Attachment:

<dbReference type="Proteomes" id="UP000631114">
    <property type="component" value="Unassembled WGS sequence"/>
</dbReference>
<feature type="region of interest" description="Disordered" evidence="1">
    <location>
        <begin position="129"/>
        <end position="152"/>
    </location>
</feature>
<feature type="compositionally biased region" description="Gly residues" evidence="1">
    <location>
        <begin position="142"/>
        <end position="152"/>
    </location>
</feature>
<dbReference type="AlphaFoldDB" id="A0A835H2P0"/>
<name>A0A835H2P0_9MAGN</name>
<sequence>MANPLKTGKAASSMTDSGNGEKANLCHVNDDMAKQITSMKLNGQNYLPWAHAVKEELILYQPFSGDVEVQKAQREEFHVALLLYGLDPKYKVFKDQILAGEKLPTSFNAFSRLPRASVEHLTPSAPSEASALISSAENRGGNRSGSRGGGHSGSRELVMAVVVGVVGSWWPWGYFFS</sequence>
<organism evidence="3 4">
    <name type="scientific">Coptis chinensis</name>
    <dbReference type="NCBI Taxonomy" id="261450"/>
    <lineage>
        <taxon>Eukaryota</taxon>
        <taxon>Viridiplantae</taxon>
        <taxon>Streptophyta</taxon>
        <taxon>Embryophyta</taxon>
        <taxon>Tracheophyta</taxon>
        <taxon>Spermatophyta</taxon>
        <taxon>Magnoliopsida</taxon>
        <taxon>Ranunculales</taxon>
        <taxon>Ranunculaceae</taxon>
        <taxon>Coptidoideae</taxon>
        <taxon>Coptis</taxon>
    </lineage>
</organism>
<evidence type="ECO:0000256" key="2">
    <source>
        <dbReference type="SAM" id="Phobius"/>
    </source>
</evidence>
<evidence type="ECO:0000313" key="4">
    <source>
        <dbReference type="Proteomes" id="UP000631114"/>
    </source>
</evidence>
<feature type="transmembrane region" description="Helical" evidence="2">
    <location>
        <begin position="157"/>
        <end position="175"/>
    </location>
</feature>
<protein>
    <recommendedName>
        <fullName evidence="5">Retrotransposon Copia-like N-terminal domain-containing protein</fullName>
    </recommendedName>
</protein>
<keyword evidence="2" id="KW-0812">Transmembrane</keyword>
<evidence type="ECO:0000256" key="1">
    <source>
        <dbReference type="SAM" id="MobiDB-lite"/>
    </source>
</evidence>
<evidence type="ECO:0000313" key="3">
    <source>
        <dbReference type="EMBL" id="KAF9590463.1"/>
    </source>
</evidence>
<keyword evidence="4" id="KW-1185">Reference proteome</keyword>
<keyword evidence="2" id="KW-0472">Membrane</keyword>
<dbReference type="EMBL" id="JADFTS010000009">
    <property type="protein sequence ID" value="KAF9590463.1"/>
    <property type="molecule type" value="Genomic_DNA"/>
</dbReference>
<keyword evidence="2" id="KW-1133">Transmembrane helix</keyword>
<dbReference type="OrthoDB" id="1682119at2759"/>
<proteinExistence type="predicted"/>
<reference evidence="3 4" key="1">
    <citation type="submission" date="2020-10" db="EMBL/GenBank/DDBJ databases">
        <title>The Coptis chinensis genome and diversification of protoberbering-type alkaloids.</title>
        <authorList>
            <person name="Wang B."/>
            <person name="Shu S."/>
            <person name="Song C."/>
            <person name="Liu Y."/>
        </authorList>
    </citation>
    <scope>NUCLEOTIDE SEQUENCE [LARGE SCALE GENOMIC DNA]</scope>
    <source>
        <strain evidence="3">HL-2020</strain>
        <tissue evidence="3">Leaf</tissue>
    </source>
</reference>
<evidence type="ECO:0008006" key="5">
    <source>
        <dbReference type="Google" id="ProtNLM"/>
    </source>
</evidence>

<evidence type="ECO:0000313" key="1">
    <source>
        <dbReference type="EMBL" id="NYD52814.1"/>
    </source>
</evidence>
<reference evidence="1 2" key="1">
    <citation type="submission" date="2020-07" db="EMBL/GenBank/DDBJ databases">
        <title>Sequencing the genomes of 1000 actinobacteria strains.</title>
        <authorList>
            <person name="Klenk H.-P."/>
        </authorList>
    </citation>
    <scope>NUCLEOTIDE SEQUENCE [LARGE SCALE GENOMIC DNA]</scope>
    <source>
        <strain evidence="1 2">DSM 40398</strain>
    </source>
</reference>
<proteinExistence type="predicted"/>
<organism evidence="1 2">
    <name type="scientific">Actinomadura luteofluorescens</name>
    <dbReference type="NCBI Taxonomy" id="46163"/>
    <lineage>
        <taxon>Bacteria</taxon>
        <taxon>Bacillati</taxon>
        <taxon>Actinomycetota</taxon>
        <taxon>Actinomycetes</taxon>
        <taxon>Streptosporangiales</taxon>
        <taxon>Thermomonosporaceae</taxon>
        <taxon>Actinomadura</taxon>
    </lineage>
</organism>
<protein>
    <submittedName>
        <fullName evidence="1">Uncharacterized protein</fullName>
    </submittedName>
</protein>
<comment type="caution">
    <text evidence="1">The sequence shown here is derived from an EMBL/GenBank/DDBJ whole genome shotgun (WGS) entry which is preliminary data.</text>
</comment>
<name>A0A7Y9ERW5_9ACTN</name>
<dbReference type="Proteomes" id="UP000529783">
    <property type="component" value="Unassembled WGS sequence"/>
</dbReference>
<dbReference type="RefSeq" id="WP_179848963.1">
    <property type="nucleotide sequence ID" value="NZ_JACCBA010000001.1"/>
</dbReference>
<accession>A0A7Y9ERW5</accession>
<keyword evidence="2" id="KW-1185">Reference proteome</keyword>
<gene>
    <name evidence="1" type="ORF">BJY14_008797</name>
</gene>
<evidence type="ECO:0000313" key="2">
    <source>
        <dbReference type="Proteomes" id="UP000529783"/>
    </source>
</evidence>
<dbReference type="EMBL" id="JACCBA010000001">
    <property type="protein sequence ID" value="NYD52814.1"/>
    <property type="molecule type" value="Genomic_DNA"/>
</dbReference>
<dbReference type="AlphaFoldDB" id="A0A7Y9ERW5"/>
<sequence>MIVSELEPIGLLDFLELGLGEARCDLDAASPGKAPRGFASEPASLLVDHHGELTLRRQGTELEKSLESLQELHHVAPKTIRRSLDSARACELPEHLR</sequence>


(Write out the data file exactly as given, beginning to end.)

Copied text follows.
<dbReference type="Proteomes" id="UP000631114">
    <property type="component" value="Unassembled WGS sequence"/>
</dbReference>
<feature type="region of interest" description="Disordered" evidence="1">
    <location>
        <begin position="129"/>
        <end position="152"/>
    </location>
</feature>
<feature type="compositionally biased region" description="Gly residues" evidence="1">
    <location>
        <begin position="142"/>
        <end position="152"/>
    </location>
</feature>
<dbReference type="AlphaFoldDB" id="A0A835H2P0"/>
<name>A0A835H2P0_9MAGN</name>
<sequence>MANPLKTGKAASSMTDSGNGEKANLCHVNDDMAKQITSMKLNGQNYLPWAHAVKEELILYQPFSGDVEVQKAQREEFHVALLLYGLDPKYKVFKDQILAGEKLPTSFNAFSRLPRASVEHLTPSAPSEASALISSAENRGGNRSGSRGGGHSGSRELVMAVVVGVVGSWWPWGYFFS</sequence>
<organism evidence="3 4">
    <name type="scientific">Coptis chinensis</name>
    <dbReference type="NCBI Taxonomy" id="261450"/>
    <lineage>
        <taxon>Eukaryota</taxon>
        <taxon>Viridiplantae</taxon>
        <taxon>Streptophyta</taxon>
        <taxon>Embryophyta</taxon>
        <taxon>Tracheophyta</taxon>
        <taxon>Spermatophyta</taxon>
        <taxon>Magnoliopsida</taxon>
        <taxon>Ranunculales</taxon>
        <taxon>Ranunculaceae</taxon>
        <taxon>Coptidoideae</taxon>
        <taxon>Coptis</taxon>
    </lineage>
</organism>
<evidence type="ECO:0000256" key="2">
    <source>
        <dbReference type="SAM" id="Phobius"/>
    </source>
</evidence>
<evidence type="ECO:0000313" key="4">
    <source>
        <dbReference type="Proteomes" id="UP000631114"/>
    </source>
</evidence>
<feature type="transmembrane region" description="Helical" evidence="2">
    <location>
        <begin position="157"/>
        <end position="175"/>
    </location>
</feature>
<protein>
    <recommendedName>
        <fullName evidence="5">Retrotransposon Copia-like N-terminal domain-containing protein</fullName>
    </recommendedName>
</protein>
<keyword evidence="2" id="KW-0812">Transmembrane</keyword>
<evidence type="ECO:0000256" key="1">
    <source>
        <dbReference type="SAM" id="MobiDB-lite"/>
    </source>
</evidence>
<evidence type="ECO:0000313" key="3">
    <source>
        <dbReference type="EMBL" id="KAF9590463.1"/>
    </source>
</evidence>
<keyword evidence="4" id="KW-1185">Reference proteome</keyword>
<keyword evidence="2" id="KW-0472">Membrane</keyword>
<dbReference type="EMBL" id="JADFTS010000009">
    <property type="protein sequence ID" value="KAF9590463.1"/>
    <property type="molecule type" value="Genomic_DNA"/>
</dbReference>
<keyword evidence="2" id="KW-1133">Transmembrane helix</keyword>
<dbReference type="OrthoDB" id="1682119at2759"/>
<proteinExistence type="predicted"/>
<reference evidence="3 4" key="1">
    <citation type="submission" date="2020-10" db="EMBL/GenBank/DDBJ databases">
        <title>The Coptis chinensis genome and diversification of protoberbering-type alkaloids.</title>
        <authorList>
            <person name="Wang B."/>
            <person name="Shu S."/>
            <person name="Song C."/>
            <person name="Liu Y."/>
        </authorList>
    </citation>
    <scope>NUCLEOTIDE SEQUENCE [LARGE SCALE GENOMIC DNA]</scope>
    <source>
        <strain evidence="3">HL-2020</strain>
        <tissue evidence="3">Leaf</tissue>
    </source>
</reference>
<evidence type="ECO:0008006" key="5">
    <source>
        <dbReference type="Google" id="ProtNLM"/>
    </source>
</evidence>

<evidence type="ECO:0000313" key="1">
    <source>
        <dbReference type="EMBL" id="NYD52814.1"/>
    </source>
</evidence>
<reference evidence="1 2" key="1">
    <citation type="submission" date="2020-07" db="EMBL/GenBank/DDBJ databases">
        <title>Sequencing the genomes of 1000 actinobacteria strains.</title>
        <authorList>
            <person name="Klenk H.-P."/>
        </authorList>
    </citation>
    <scope>NUCLEOTIDE SEQUENCE [LARGE SCALE GENOMIC DNA]</scope>
    <source>
        <strain evidence="1 2">DSM 40398</strain>
    </source>
</reference>
<proteinExistence type="predicted"/>
<organism evidence="1 2">
    <name type="scientific">Actinomadura luteofluorescens</name>
    <dbReference type="NCBI Taxonomy" id="46163"/>
    <lineage>
        <taxon>Bacteria</taxon>
        <taxon>Bacillati</taxon>
        <taxon>Actinomycetota</taxon>
        <taxon>Actinomycetes</taxon>
        <taxon>Streptosporangiales</taxon>
        <taxon>Thermomonosporaceae</taxon>
        <taxon>Actinomadura</taxon>
    </lineage>
</organism>
<protein>
    <submittedName>
        <fullName evidence="1">Uncharacterized protein</fullName>
    </submittedName>
</protein>
<comment type="caution">
    <text evidence="1">The sequence shown here is derived from an EMBL/GenBank/DDBJ whole genome shotgun (WGS) entry which is preliminary data.</text>
</comment>
<name>A0A7Y9ERW5_9ACTN</name>
<dbReference type="Proteomes" id="UP000529783">
    <property type="component" value="Unassembled WGS sequence"/>
</dbReference>
<dbReference type="RefSeq" id="WP_179848963.1">
    <property type="nucleotide sequence ID" value="NZ_JACCBA010000001.1"/>
</dbReference>
<accession>A0A7Y9ERW5</accession>
<keyword evidence="2" id="KW-1185">Reference proteome</keyword>
<gene>
    <name evidence="1" type="ORF">BJY14_008797</name>
</gene>
<evidence type="ECO:0000313" key="2">
    <source>
        <dbReference type="Proteomes" id="UP000529783"/>
    </source>
</evidence>
<dbReference type="EMBL" id="JACCBA010000001">
    <property type="protein sequence ID" value="NYD52814.1"/>
    <property type="molecule type" value="Genomic_DNA"/>
</dbReference>
<dbReference type="AlphaFoldDB" id="A0A7Y9ERW5"/>
<sequence>MIVSELEPIGLLDFLELGLGEARCDLDAASPGKAPRGFASEPASLLVDHHGELTLRRQGTELEKSLESLQELHHVAPKTIRRSLDSARACELPEHLR</sequence>